Caspase-3-derived C-terminal product of synphilin-1 displays antiapoptotic function via modulation of the p53-dependent cell death pathway

Emilie Giaime, Claire Sunyach, Magali Herrant, Sébastien Grosso, Patrick Auberge, Pamela J. McLean, Frédéric Checler, Cristine Alves Da Costa

Research output: Contribution to journalArticlepeer-review

34 Scopus citations


Parkinson disease is the second most frequent neurodegenerative disorder after Alzheimer disease. A subset of genetic forms of Parkinson disease has been attributed to α-synuclein, a synaptic protein with remarkable chaperone properties. Synphilin-1 is a cytoplasmic protein that has been identified as a partner of α-synuclein (Engelender, S., Kaminsky, Z., Guo, X., Sharp, A. H., Amaravi, R. K., Kleiderlein, J. J., Margolis, R. L., Troncoso, J. C., Lanahan, A. A., Worley, P. F., Dawson, V. L., Dawson, T. M., and Ross, C. A. (1999) Nat. Gen. 22, 110-114), but its function remains totally unknown. We show here for the first time that synphilin-1 displays an anti-apoptotic function in the control of cell death. We have established transient and stable transfectants overexpressing wild-type synphilin-1 in human embryonic kidney 293 cells, telecephalon-specific murine 1 neurons, and SH-SY5Y neuroblastoma cells, and we show that both cell systems display lower responsiveness to staurosporine and 6-hydroxydopamine. Thus, synphilin-1 reduces procaspase-3 hydrolysis and thereby caspase-3 activity and decreases poly(ADP-ribose) polymerase cleavage, two main indicators of apoptotic cell death. Furthermore, we establish that synphilin-1 drastically reduces p53 transcriptional activity and expression and lowers p53 promoter transactivation and mRNA levels. Interestingly, we demonstrate that synphilin-1 catabolism is enhanced by staurosporine and blocked by caspase-3 inhibitors. Accordingly, we show by transcription/translation assay that recombinant caspase-3 and, to a lesser extent, caspase-6 but not caspase-7 hydrolyze synphilin-1. Furthermore, we demonstrate that mutated synphilin-1, in which a consensus caspase-3 target sequence has been disrupted, resists proteolysis by cellular and recombinant caspases and displays drastically reduced antiapoptotic phenotype. We further show that the caspase-3-derived C-terminal fragment of synphilin-1 was probably responsible for the antiapoptotic phenotype elicited by the parent wild-type protein. Altogether, our study is the first demonstration that synphilin-1 harbors a protective function that is controlled by the C-terminal fragment generated by its proteolysis by caspase-3.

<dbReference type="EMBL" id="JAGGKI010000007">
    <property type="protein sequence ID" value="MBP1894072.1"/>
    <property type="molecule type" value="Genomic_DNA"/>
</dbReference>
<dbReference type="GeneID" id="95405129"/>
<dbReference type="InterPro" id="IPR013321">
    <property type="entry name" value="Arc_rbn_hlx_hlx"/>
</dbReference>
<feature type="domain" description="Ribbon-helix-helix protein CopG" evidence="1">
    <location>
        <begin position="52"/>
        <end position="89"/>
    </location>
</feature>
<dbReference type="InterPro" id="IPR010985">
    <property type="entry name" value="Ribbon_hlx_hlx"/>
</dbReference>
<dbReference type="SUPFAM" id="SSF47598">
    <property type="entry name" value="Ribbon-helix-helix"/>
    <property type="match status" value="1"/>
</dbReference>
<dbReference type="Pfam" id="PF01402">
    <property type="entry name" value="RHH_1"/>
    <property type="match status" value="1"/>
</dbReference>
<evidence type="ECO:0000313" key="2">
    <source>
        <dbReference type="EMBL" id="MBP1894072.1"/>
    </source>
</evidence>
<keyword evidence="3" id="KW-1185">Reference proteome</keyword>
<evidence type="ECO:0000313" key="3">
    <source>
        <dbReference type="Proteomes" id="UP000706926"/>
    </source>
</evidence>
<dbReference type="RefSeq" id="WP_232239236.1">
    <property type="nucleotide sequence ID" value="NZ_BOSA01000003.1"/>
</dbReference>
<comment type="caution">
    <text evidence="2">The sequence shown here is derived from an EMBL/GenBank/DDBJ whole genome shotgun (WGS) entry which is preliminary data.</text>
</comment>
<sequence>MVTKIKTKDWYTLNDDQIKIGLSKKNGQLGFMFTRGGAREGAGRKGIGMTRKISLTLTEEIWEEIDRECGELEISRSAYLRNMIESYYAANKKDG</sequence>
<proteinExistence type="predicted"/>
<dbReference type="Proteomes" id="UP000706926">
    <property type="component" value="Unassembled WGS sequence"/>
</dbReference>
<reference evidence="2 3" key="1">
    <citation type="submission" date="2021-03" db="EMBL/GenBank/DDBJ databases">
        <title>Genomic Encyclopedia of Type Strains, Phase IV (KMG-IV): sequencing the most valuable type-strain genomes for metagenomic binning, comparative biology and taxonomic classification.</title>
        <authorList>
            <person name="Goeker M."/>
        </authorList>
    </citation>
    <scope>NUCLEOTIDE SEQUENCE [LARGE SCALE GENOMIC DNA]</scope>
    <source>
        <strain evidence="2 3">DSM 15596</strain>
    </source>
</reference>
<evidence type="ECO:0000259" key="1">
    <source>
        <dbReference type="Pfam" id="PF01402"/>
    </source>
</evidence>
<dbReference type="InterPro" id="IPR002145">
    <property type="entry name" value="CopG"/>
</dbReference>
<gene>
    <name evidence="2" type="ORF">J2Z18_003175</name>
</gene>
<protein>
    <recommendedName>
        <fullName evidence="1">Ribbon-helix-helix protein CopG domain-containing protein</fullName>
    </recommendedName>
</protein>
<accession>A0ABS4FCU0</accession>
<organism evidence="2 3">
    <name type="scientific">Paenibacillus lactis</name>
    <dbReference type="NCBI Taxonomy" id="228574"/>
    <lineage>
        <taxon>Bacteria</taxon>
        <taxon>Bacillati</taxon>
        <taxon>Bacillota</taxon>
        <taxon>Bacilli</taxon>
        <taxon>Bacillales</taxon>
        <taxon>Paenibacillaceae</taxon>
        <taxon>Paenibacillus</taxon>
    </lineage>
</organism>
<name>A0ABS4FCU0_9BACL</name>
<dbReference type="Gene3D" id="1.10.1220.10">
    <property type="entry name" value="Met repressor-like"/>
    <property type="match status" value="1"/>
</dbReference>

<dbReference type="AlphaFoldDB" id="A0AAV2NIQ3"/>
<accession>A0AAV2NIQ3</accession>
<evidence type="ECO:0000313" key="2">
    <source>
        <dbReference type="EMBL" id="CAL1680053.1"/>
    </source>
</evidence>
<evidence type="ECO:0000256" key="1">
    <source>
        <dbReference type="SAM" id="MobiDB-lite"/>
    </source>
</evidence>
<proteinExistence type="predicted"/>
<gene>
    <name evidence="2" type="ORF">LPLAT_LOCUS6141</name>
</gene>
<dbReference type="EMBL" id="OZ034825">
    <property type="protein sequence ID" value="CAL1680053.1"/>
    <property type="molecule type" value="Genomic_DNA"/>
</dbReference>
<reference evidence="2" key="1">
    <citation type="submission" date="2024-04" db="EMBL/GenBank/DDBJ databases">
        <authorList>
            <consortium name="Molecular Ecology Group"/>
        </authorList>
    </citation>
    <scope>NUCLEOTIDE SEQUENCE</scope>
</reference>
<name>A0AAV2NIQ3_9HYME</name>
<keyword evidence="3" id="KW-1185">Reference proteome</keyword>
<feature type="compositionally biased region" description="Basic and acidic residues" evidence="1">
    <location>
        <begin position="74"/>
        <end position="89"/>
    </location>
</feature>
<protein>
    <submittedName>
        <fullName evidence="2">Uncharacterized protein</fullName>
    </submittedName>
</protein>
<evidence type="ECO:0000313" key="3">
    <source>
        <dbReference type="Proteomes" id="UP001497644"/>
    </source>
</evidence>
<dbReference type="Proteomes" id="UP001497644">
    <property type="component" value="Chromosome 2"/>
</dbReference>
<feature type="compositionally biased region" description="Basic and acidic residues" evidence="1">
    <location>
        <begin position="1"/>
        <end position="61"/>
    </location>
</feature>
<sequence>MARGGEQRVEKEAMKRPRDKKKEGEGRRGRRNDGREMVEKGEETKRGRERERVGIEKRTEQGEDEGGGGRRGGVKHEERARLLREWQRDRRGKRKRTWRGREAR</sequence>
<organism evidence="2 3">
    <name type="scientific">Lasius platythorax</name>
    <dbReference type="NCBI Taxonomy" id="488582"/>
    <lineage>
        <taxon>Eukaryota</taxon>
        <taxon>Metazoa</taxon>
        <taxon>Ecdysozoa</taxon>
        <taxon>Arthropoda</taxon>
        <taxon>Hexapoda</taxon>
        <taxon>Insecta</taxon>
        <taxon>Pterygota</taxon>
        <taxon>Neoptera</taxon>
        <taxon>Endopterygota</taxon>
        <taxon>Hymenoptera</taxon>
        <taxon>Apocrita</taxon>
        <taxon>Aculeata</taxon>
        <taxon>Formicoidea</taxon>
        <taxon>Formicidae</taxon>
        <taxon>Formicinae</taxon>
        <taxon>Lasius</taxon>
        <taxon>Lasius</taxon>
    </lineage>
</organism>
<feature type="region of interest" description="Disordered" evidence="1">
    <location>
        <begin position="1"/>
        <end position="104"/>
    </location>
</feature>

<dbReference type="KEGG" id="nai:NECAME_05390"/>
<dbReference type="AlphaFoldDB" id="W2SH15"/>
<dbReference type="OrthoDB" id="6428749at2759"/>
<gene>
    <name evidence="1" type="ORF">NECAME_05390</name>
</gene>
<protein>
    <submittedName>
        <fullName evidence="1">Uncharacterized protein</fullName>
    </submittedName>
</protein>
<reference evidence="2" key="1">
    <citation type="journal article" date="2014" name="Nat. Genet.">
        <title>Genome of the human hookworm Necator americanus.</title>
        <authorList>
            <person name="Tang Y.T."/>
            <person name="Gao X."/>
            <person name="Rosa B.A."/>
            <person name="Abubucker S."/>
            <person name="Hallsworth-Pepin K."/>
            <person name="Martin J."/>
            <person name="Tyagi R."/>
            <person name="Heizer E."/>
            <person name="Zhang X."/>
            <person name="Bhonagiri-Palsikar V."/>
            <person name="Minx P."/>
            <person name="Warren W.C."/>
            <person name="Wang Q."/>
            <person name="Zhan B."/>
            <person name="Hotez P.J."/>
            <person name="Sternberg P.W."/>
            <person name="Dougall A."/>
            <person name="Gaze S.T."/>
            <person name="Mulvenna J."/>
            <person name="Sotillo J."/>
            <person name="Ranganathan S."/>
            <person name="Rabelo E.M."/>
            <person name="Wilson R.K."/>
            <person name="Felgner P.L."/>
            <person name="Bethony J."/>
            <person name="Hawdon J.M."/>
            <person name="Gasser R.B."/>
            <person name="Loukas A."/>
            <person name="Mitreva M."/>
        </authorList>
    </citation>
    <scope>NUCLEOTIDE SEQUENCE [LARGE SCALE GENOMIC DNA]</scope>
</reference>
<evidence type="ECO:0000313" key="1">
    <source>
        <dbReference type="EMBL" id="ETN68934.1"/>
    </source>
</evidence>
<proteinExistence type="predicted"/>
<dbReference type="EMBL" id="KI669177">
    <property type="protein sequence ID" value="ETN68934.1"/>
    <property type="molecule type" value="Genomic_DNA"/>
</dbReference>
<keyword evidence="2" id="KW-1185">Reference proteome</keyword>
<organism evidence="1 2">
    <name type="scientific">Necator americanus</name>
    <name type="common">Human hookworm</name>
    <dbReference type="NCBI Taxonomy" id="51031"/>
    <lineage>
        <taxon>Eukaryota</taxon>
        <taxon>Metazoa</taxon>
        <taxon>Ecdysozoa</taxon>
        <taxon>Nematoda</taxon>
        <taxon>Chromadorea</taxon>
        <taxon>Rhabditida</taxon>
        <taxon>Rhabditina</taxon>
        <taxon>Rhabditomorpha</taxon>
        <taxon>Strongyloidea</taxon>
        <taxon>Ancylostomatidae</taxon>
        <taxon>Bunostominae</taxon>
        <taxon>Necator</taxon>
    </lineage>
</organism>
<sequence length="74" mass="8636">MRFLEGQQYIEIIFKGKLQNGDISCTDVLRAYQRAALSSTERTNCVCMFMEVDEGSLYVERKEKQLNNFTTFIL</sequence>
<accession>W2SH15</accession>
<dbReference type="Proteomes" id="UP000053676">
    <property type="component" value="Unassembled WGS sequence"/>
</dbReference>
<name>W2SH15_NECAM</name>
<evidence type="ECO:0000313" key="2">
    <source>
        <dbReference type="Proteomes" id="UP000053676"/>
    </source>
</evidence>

Original languageEnglish (US)
Pages (from-to)11515-11522
Number of pages8
JournalJournal of Biological Chemistry
Issue number17
StatePublished - Apr 28 2006

ASJC Scopus subject areas

  • Biochemistry
  • Molecular Biology
  • Cell Biology


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